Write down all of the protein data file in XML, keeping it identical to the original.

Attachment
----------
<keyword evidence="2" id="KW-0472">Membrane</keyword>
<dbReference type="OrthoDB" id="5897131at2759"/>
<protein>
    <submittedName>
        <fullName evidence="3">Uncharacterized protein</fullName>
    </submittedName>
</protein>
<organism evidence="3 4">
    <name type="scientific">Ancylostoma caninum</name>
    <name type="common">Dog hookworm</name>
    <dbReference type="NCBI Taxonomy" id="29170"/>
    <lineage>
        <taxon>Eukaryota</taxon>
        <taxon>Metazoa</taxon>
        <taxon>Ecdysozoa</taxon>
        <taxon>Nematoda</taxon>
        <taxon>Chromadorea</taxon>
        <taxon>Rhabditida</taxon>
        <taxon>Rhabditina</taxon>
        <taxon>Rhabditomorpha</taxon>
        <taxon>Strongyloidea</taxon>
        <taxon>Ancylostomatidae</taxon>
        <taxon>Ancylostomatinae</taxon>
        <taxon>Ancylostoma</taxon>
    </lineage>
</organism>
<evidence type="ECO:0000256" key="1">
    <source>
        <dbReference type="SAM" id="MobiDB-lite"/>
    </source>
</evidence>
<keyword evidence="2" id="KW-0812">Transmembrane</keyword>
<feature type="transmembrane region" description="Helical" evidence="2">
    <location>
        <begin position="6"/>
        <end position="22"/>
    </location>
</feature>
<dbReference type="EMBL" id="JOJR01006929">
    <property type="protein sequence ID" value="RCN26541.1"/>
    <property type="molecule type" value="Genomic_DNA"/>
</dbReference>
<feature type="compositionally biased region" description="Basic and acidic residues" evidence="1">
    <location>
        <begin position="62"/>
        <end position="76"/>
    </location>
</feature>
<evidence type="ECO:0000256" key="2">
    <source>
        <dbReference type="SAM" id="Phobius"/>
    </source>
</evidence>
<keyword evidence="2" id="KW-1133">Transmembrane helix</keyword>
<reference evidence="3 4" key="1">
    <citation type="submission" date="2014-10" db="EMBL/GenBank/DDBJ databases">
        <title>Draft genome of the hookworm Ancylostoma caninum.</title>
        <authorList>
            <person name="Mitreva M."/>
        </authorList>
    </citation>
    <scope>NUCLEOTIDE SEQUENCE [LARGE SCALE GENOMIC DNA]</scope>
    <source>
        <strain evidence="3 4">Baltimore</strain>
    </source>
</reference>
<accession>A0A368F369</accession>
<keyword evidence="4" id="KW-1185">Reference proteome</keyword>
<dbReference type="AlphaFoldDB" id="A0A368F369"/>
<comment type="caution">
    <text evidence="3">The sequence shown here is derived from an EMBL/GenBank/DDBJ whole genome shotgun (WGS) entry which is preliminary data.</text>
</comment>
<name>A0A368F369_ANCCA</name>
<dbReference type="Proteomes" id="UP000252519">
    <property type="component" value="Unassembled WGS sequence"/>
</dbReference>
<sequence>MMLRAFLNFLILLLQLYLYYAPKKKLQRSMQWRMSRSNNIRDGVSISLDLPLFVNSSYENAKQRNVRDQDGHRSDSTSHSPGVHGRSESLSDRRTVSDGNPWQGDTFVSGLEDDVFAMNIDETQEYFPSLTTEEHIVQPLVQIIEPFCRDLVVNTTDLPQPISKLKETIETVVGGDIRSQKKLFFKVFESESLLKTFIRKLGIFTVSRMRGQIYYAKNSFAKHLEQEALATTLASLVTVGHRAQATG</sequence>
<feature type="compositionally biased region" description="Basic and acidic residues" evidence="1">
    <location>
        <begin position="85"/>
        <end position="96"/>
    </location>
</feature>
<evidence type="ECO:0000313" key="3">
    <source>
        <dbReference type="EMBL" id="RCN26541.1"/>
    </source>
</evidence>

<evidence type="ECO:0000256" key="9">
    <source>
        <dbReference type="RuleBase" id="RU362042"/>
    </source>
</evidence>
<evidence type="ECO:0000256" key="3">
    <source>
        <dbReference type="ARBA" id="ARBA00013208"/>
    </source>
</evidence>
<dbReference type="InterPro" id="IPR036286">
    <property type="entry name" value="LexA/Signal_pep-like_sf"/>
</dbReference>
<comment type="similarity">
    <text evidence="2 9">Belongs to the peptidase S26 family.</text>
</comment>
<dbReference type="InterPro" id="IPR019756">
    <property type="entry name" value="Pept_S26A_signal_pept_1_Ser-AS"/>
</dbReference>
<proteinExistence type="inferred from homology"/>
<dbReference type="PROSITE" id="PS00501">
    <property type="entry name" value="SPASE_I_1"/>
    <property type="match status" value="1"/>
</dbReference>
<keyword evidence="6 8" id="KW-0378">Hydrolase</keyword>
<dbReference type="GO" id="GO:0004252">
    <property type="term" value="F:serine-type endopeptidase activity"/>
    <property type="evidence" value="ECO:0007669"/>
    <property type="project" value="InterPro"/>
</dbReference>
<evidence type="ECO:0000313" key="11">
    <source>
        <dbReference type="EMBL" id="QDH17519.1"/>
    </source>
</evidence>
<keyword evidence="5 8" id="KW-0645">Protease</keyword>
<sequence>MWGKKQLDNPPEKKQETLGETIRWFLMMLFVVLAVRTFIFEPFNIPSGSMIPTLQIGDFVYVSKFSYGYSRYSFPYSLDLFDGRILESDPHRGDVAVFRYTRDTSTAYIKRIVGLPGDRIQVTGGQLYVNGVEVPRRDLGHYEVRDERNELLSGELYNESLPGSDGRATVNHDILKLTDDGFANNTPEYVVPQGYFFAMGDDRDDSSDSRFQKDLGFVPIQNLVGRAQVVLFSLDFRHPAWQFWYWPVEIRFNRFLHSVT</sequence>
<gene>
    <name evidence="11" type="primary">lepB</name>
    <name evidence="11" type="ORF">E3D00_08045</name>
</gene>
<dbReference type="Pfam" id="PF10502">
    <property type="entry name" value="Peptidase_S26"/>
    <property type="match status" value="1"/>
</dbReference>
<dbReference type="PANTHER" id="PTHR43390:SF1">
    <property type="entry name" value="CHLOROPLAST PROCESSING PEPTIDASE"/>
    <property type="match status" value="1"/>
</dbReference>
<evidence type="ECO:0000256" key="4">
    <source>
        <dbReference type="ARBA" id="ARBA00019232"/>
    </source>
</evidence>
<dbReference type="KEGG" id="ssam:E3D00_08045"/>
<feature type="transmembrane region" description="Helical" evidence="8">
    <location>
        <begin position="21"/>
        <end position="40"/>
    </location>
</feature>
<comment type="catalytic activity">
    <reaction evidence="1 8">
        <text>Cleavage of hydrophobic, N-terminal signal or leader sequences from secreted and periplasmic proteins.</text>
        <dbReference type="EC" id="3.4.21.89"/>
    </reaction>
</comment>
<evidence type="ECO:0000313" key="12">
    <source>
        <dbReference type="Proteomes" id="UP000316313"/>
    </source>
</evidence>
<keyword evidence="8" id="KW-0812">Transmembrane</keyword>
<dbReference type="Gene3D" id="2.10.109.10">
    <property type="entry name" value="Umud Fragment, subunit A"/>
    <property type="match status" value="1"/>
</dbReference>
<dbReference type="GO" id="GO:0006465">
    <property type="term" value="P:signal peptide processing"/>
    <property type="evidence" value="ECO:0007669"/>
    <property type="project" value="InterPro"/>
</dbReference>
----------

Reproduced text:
<keyword evidence="2" id="KW-0472">Membrane</keyword>
<dbReference type="OrthoDB" id="5897131at2759"/>
<protein>
    <submittedName>
        <fullName evidence="3">Uncharacterized protein</fullName>
    </submittedName>
</protein>
<organism evidence="3 4">
    <name type="scientific">Ancylostoma caninum</name>
    <name type="common">Dog hookworm</name>
    <dbReference type="NCBI Taxonomy" id="29170"/>
    <lineage>
        <taxon>Eukaryota</taxon>
        <taxon>Metazoa</taxon>
        <taxon>Ecdysozoa</taxon>
        <taxon>Nematoda</taxon>
        <taxon>Chromadorea</taxon>
        <taxon>Rhabditida</taxon>
        <taxon>Rhabditina</taxon>
        <taxon>Rhabditomorpha</taxon>
        <taxon>Strongyloidea</taxon>
        <taxon>Ancylostomatidae</taxon>
        <taxon>Ancylostomatinae</taxon>
        <taxon>Ancylostoma</taxon>
    </lineage>
</organism>
<evidence type="ECO:0000256" key="1">
    <source>
        <dbReference type="SAM" id="MobiDB-lite"/>
    </source>
</evidence>
<keyword evidence="2" id="KW-0812">Transmembrane</keyword>
<feature type="transmembrane region" description="Helical" evidence="2">
    <location>
        <begin position="6"/>
        <end position="22"/>
    </location>
</feature>
<dbReference type="EMBL" id="JOJR01006929">
    <property type="protein sequence ID" value="RCN26541.1"/>
    <property type="molecule type" value="Genomic_DNA"/>
</dbReference>
<feature type="compositionally biased region" description="Basic and acidic residues" evidence="1">
    <location>
        <begin position="62"/>
        <end position="76"/>
    </location>
</feature>
<evidence type="ECO:0000256" key="2">
    <source>
        <dbReference type="SAM" id="Phobius"/>
    </source>
</evidence>
<keyword evidence="2" id="KW-1133">Transmembrane helix</keyword>
<reference evidence="3 4" key="1">
    <citation type="submission" date="2014-10" db="EMBL/GenBank/DDBJ databases">
        <title>Draft genome of the hookworm Ancylostoma caninum.</title>
        <authorList>
            <person name="Mitreva M."/>
        </authorList>
    </citation>
    <scope>NUCLEOTIDE SEQUENCE [LARGE SCALE GENOMIC DNA]</scope>
    <source>
        <strain evidence="3 4">Baltimore</strain>
    </source>
</reference>
<accession>A0A368F369</accession>
<keyword evidence="4" id="KW-1185">Reference proteome</keyword>
<dbReference type="AlphaFoldDB" id="A0A368F369"/>
<comment type="caution">
    <text evidence="3">The sequence shown here is derived from an EMBL/GenBank/DDBJ whole genome shotgun (WGS) entry which is preliminary data.</text>
</comment>
<name>A0A368F369_ANCCA</name>
<dbReference type="Proteomes" id="UP000252519">
    <property type="component" value="Unassembled WGS sequence"/>
</dbReference>
<sequence>MMLRAFLNFLILLLQLYLYYAPKKKLQRSMQWRMSRSNNIRDGVSISLDLPLFVNSSYENAKQRNVRDQDGHRSDSTSHSPGVHGRSESLSDRRTVSDGNPWQGDTFVSGLEDDVFAMNIDETQEYFPSLTTEEHIVQPLVQIIEPFCRDLVVNTTDLPQPISKLKETIETVVGGDIRSQKKLFFKVFESESLLKTFIRKLGIFTVSRMRGQIYYAKNSFAKHLEQEALATTLASLVTVGHRAQATG</sequence>
<feature type="compositionally biased region" description="Basic and acidic residues" evidence="1">
    <location>
        <begin position="85"/>
        <end position="96"/>
    </location>
</feature>
<evidence type="ECO:0000313" key="3">
    <source>
        <dbReference type="EMBL" id="RCN26541.1"/>
    </source>
</evidence>

<evidence type="ECO:0000256" key="9">
    <source>
        <dbReference type="RuleBase" id="RU362042"/>
    </source>
</evidence>
<evidence type="ECO:0000256" key="3">
    <source>
        <dbReference type="ARBA" id="ARBA00013208"/>
    </source>
</evidence>
<dbReference type="InterPro" id="IPR036286">
    <property type="entry name" value="LexA/Signal_pep-like_sf"/>
</dbReference>
<comment type="similarity">
    <text evidence="2 9">Belongs to the peptidase S26 family.</text>
</comment>
<dbReference type="InterPro" id="IPR019756">
    <property type="entry name" value="Pept_S26A_signal_pept_1_Ser-AS"/>
</dbReference>
<proteinExistence type="inferred from homology"/>
<dbReference type="PROSITE" id="PS00501">
    <property type="entry name" value="SPASE_I_1"/>
    <property type="match status" value="1"/>
</dbReference>
<keyword evidence="6 8" id="KW-0378">Hydrolase</keyword>
<dbReference type="GO" id="GO:0004252">
    <property type="term" value="F:serine-type endopeptidase activity"/>
    <property type="evidence" value="ECO:0007669"/>
    <property type="project" value="InterPro"/>
</dbReference>
<evidence type="ECO:0000313" key="11">
    <source>
        <dbReference type="EMBL" id="QDH17519.1"/>
    </source>
</evidence>
<keyword evidence="5 8" id="KW-0645">Protease</keyword>
<sequence>MWGKKQLDNPPEKKQETLGETIRWFLMMLFVVLAVRTFIFEPFNIPSGSMIPTLQIGDFVYVSKFSYGYSRYSFPYSLDLFDGRILESDPHRGDVAVFRYTRDTSTAYIKRIVGLPGDRIQVTGGQLYVNGVEVPRRDLGHYEVRDERNELLSGELYNESLPGSDGRATVNHDILKLTDDGFANNTPEYVVPQGYFFAMGDDRDDSSDSRFQKDLGFVPIQNLVGRAQVVLFSLDFRHPAWQFWYWPVEIRFNRFLHSVT</sequence>
<gene>
    <name evidence="11" type="primary">lepB</name>
    <name evidence="11" type="ORF">E3D00_08045</name>
</gene>
<dbReference type="Pfam" id="PF10502">
    <property type="entry name" value="Peptidase_S26"/>
    <property type="match status" value="1"/>
</dbReference>
<dbReference type="PANTHER" id="PTHR43390:SF1">
    <property type="entry name" value="CHLOROPLAST PROCESSING PEPTIDASE"/>
    <property type="match status" value="1"/>
</dbReference>
<evidence type="ECO:0000256" key="4">
    <source>
        <dbReference type="ARBA" id="ARBA00019232"/>
    </source>
</evidence>
<dbReference type="KEGG" id="ssam:E3D00_08045"/>
<feature type="transmembrane region" description="Helical" evidence="8">
    <location>
        <begin position="21"/>
        <end position="40"/>
    </location>
</feature>
<comment type="catalytic activity">
    <reaction evidence="1 8">
        <text>Cleavage of hydrophobic, N-terminal signal or leader sequences from secreted and periplasmic proteins.</text>
        <dbReference type="EC" id="3.4.21.89"/>
    </reaction>
</comment>
<evidence type="ECO:0000313" key="12">
    <source>
        <dbReference type="Proteomes" id="UP000316313"/>
    </source>
</evidence>
<keyword evidence="8" id="KW-0812">Transmembrane</keyword>
<dbReference type="Gene3D" id="2.10.109.10">
    <property type="entry name" value="Umud Fragment, subunit A"/>
    <property type="match status" value="1"/>
</dbReference>
<dbReference type="GO" id="GO:0006465">
    <property type="term" value="P:signal peptide processing"/>
    <property type="evidence" value="ECO:0007669"/>
    <property type="project" value="InterPro"/>
</dbReference>